WASHINGTON — A meat inspection program that the Agriculture Department plans to roll out in pork plants nationwide has repeatedly failed to stop plants' production of contaminated meat, documents and interviews show.
The program allows meat producers to increase the speed of processing lines and cuts the number of USDA safety inspectors at each plant in half, replacing them with private inspectors. Under a pilot program, the approach has been used for more than a decade by five American hog plants. But three of these plants were among the 10 worst in the country for health and safety violations, with serious lapses that included failing to remove fecal matter from meat, according to a report this spring by the USDA inspector general.
In these cases, the contaminated meat did not leave the plants because it was caught by government inspectors at the end of the processing line. But federal officials consider this too late in the process.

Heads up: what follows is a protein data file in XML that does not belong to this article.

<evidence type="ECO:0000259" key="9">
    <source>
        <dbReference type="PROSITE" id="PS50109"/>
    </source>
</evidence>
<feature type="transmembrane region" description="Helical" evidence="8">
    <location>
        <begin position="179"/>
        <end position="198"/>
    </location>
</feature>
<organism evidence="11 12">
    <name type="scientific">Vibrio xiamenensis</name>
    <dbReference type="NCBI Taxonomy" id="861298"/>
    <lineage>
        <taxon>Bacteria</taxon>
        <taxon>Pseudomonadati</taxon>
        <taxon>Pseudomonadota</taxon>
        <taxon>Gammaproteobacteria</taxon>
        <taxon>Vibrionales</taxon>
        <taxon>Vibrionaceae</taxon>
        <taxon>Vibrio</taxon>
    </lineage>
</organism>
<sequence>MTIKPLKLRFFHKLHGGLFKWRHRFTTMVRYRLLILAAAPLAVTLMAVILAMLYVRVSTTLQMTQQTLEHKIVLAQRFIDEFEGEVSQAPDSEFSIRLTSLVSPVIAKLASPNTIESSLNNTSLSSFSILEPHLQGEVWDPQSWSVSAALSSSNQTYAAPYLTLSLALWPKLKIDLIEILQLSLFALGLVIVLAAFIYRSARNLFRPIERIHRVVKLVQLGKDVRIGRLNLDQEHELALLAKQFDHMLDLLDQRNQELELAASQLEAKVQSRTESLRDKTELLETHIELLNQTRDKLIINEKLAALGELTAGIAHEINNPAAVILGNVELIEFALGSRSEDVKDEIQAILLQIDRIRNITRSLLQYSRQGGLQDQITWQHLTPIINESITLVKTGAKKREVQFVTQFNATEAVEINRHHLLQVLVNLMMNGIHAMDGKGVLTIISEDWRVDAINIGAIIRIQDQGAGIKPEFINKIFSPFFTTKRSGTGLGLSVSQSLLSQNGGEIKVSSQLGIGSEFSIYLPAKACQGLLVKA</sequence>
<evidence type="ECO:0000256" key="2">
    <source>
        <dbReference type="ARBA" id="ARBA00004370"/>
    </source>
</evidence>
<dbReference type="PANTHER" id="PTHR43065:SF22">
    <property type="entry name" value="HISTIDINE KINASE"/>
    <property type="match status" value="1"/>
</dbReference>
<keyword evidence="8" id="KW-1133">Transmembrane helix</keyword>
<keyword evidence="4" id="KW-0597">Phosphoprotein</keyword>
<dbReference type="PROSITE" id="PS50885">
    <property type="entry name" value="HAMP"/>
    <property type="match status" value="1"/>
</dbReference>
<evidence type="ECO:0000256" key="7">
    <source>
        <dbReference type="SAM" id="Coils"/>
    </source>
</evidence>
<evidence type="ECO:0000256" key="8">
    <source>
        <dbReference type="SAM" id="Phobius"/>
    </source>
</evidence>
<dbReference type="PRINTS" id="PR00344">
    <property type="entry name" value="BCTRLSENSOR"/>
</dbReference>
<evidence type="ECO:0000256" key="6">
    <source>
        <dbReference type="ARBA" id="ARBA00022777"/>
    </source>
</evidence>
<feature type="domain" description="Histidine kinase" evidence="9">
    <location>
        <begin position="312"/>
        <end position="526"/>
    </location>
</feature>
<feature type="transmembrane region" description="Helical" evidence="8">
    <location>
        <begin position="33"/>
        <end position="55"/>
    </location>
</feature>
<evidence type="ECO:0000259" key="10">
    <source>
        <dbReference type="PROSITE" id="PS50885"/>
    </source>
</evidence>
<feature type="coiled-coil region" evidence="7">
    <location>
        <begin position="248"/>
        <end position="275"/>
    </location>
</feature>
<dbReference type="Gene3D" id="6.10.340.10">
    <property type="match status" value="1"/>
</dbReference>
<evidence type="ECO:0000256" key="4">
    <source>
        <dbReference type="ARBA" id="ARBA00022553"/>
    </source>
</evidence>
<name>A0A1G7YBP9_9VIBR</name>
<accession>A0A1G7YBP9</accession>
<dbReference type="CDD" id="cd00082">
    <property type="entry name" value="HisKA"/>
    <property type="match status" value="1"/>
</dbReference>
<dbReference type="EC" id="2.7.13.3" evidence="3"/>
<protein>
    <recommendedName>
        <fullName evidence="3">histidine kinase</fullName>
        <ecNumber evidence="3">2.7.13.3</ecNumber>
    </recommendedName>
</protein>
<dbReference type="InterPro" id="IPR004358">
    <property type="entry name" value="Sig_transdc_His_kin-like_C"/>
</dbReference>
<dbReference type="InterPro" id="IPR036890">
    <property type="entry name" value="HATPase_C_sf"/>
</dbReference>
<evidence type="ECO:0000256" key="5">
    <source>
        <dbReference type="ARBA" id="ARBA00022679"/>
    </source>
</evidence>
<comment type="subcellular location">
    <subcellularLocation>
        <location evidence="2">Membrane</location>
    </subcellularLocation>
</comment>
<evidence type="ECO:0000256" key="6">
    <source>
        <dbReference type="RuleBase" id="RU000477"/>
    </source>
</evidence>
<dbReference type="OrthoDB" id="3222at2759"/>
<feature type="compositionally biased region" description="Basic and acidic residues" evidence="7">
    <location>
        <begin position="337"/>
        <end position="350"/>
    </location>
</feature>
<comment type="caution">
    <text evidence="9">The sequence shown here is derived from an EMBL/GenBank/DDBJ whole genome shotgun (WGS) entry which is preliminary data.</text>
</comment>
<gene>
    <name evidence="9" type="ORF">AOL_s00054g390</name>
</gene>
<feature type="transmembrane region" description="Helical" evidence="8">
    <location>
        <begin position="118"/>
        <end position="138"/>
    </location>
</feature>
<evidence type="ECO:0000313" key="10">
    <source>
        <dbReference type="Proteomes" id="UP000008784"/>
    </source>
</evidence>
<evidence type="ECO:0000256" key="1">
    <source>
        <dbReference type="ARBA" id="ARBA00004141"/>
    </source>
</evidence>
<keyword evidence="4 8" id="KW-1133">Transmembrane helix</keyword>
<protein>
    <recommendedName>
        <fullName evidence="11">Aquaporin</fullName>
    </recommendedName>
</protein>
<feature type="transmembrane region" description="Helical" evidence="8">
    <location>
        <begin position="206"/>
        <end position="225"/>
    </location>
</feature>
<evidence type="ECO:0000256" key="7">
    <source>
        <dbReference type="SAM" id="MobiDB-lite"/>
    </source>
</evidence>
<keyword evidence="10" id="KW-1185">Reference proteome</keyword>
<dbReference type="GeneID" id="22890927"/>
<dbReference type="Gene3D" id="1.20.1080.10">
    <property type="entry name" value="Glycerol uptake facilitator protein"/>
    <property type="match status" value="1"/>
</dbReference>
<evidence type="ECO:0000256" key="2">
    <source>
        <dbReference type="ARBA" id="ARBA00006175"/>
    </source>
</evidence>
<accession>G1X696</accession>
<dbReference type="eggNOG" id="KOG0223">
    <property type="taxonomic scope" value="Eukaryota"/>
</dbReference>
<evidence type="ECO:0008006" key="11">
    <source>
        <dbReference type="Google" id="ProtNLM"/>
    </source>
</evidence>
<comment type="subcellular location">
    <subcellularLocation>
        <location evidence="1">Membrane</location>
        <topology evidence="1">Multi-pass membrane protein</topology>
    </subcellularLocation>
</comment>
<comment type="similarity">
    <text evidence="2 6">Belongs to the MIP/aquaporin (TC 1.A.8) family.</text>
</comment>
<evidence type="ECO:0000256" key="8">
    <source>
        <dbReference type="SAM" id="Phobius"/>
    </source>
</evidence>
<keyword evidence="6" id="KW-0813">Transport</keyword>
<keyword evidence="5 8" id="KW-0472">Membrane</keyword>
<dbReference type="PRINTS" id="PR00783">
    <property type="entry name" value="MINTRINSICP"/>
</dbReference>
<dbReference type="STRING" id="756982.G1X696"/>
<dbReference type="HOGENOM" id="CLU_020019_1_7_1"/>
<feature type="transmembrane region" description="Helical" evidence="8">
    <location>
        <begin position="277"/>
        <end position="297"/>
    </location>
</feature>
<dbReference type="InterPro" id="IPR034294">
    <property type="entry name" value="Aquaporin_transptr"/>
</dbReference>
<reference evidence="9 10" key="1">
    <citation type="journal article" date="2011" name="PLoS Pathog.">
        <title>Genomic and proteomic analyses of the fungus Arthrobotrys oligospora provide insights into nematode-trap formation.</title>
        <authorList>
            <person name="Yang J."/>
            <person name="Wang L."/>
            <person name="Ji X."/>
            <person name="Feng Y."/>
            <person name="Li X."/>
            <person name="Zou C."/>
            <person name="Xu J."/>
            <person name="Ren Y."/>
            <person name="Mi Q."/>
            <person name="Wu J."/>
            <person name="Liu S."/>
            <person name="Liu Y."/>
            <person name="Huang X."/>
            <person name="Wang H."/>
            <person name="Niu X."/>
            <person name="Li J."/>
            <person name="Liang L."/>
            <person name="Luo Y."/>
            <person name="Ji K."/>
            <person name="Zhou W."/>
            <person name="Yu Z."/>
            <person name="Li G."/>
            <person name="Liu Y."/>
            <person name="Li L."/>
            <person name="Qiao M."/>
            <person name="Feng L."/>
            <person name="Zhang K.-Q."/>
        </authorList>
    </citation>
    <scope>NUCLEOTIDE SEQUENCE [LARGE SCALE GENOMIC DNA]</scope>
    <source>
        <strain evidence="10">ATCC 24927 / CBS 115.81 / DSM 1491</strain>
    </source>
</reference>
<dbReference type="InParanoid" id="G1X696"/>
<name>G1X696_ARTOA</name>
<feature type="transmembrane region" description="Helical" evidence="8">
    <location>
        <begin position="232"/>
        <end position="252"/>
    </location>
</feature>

One week before the USDA inspector general's office issued the critical report this spring, Elisabeth Hagen, the USDA's undersecretary for food safety, told the Food Chemical News, a trade publication, that the pilot initiative has produced safety results the department is "comfortable with and confident in."
Others involved are concerned.
"There is a lot of controversy surrounding this program," said Patricia Buck, co-founder of the Center for Foodborne Illness Research and Prevention. "We should not be putting it out there, saying it is OK for other countries to use, when it has so many flaws and when contaminated meat is coming in."